Researchers Find Evidence That Stars Make Sounds No One Can Ever Hear
Are stars singing songs that no one will ever be able to hear? A team of researchers has just discovered experimental evidence that stars generate sound waves in the vacuum of space.
The researchers made this discovery during a new study which details a new facet of hydrodynamics. They were studying the interactions between an ultra-intense laser and plasma when they observed that in the trillionth of a second before after the laser hit the plasma, the plasma immediately traveled from high density regions to low density regions. As a result, pressure started to rise from the build-up of plasma, which generated sound waves.
"It was initially hard to determine the origin of the acoustic signals, but our model produced results that compared favorably with the wavelength shifts observed in the experiment," said co-author Dr. Alex Robinson. "This showed that we had discovered a new way of generating sound from fluid flows. Similar situations could occur in plasma flowing around stars."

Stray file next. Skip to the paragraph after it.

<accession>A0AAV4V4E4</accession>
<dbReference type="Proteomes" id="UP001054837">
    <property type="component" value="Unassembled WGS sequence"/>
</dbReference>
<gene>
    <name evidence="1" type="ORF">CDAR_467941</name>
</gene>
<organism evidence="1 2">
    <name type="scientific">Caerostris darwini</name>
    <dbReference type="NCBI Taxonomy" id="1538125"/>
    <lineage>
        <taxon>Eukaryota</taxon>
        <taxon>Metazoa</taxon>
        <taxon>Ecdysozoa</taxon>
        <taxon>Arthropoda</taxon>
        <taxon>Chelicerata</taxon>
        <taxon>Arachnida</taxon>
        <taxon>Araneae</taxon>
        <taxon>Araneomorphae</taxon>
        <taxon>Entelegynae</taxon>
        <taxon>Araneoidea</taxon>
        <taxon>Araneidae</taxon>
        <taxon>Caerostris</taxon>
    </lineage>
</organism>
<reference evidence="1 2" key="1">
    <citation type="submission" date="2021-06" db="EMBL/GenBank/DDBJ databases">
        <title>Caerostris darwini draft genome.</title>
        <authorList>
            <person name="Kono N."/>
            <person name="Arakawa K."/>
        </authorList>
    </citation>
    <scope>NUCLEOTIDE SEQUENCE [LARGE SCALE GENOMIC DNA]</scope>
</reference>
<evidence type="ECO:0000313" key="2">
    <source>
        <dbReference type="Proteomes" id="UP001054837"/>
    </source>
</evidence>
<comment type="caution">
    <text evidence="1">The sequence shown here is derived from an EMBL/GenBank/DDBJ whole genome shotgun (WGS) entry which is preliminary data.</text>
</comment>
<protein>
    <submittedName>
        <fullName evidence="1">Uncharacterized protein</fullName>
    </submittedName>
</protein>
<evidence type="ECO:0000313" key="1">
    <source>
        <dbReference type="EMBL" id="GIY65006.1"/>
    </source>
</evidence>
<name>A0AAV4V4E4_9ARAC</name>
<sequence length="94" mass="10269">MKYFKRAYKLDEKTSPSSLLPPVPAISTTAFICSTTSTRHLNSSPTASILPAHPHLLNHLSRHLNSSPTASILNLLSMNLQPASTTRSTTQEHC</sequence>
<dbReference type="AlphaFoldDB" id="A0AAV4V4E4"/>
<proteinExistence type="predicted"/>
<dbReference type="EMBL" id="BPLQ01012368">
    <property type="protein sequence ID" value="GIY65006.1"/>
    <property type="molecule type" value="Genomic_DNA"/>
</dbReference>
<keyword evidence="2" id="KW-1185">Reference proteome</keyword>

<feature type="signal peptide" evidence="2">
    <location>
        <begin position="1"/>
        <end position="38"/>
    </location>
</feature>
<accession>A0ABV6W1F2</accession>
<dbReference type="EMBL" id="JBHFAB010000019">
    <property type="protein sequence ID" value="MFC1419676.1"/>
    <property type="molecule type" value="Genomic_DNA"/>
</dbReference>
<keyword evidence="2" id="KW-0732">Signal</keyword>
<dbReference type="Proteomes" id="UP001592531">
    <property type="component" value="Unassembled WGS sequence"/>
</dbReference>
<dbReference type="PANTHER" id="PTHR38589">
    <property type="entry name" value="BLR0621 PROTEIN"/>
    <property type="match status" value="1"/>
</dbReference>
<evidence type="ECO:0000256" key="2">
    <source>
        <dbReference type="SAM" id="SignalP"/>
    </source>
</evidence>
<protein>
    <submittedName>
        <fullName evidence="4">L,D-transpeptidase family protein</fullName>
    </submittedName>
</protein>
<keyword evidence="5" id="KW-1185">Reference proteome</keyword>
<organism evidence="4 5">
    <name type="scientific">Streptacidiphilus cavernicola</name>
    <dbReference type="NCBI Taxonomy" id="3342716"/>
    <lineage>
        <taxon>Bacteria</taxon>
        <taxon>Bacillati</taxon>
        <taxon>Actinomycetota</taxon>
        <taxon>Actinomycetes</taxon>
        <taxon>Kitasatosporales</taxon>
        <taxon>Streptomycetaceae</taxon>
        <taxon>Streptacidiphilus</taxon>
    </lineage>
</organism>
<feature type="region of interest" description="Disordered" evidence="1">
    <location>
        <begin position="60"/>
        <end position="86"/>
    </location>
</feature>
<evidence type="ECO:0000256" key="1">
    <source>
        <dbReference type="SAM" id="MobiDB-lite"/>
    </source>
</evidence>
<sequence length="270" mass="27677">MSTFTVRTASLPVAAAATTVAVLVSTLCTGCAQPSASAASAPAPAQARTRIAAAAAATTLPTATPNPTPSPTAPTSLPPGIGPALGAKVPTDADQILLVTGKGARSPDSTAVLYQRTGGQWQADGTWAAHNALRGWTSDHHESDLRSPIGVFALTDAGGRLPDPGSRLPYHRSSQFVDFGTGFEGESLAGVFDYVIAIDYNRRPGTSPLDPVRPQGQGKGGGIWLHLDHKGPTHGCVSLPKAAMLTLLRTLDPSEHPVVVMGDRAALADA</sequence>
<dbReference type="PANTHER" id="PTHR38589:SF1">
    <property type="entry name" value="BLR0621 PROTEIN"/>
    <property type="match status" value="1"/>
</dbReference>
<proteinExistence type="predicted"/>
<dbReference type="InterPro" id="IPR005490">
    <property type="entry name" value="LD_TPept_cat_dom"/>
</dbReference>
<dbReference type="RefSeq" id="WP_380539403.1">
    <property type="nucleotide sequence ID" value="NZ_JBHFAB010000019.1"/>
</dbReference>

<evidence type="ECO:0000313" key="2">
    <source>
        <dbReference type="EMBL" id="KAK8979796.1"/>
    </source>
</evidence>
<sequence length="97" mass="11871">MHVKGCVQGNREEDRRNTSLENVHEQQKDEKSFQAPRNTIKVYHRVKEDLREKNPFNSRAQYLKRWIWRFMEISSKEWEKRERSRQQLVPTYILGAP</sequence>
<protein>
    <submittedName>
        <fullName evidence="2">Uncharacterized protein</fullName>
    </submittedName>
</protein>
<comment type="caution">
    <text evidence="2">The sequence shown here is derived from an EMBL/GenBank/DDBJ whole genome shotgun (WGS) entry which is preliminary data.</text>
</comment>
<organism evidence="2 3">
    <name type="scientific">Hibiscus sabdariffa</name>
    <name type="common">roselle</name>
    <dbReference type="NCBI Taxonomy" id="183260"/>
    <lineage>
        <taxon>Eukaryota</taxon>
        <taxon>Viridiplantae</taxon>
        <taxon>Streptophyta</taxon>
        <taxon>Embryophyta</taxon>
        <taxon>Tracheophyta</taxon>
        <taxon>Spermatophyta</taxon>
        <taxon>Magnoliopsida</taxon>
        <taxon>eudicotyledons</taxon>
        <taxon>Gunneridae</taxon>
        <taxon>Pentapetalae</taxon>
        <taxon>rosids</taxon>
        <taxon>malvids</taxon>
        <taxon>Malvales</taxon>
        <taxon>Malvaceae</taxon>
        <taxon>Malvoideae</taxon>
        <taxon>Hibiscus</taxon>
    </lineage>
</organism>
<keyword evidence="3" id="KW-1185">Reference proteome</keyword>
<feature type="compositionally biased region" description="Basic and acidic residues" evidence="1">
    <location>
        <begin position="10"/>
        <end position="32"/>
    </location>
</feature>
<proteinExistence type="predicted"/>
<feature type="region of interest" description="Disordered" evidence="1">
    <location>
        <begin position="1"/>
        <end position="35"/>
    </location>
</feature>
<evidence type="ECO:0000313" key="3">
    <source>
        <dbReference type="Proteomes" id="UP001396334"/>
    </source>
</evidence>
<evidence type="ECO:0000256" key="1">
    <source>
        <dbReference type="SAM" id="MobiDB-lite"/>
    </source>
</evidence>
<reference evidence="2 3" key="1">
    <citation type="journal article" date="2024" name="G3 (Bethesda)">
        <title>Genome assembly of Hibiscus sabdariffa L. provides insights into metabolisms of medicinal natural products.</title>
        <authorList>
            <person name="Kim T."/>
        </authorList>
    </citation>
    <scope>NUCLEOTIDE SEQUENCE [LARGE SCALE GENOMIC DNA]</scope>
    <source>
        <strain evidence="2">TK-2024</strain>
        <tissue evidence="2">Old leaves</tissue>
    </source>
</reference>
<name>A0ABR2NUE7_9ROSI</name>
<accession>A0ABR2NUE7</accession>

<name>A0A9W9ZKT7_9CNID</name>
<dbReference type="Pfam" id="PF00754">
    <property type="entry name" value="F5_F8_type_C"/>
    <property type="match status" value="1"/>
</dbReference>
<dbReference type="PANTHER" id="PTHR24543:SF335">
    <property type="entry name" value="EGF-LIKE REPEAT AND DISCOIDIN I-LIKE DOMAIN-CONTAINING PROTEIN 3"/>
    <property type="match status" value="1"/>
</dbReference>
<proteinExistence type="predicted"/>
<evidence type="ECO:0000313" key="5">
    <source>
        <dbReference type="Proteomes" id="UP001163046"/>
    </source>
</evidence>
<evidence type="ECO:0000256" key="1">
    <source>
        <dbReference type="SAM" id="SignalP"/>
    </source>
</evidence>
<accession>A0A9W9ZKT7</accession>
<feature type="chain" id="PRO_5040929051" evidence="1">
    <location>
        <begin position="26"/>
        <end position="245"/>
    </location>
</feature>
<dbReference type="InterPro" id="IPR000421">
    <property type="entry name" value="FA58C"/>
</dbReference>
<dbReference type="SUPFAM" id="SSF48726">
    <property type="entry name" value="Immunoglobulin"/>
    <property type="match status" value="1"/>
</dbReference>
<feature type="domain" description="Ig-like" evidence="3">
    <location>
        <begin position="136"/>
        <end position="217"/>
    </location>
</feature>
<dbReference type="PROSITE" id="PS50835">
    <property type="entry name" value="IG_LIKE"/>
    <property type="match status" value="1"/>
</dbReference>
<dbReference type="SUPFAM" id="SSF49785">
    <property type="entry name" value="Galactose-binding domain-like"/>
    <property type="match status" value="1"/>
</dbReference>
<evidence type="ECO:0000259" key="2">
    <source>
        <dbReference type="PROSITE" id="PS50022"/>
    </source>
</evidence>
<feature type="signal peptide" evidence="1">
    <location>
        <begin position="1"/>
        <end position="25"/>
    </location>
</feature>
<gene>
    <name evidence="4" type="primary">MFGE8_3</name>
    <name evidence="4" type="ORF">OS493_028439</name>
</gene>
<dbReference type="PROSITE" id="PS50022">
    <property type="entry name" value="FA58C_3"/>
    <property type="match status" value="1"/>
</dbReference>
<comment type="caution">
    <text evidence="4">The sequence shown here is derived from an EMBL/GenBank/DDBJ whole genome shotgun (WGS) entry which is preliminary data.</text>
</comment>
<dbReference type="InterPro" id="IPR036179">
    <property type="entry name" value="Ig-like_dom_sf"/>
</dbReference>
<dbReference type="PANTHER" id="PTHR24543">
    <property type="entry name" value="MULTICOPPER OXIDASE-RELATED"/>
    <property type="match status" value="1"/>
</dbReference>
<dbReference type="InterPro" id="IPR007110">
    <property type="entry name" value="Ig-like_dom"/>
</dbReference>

The incredibly high-frequency sound generated by this effect would not be discernible to the human ear; on the contrary, at a frequency of nearly a trillion hertz, it would be six million times higher-frequency than could be heard by any mammal on Earth.
Co-author Dr. John Pasley explained that this phenomenon would hardly ever occur in nature, but the exception may be the surface of stars: "When they are accumulating new material stars could generate sound in a very similar manner to that which we observed in the laboratory — so the stars might be singing — but, since sound cannot propagate through the vacuum of space, no one can hear them."
Via Science Daily.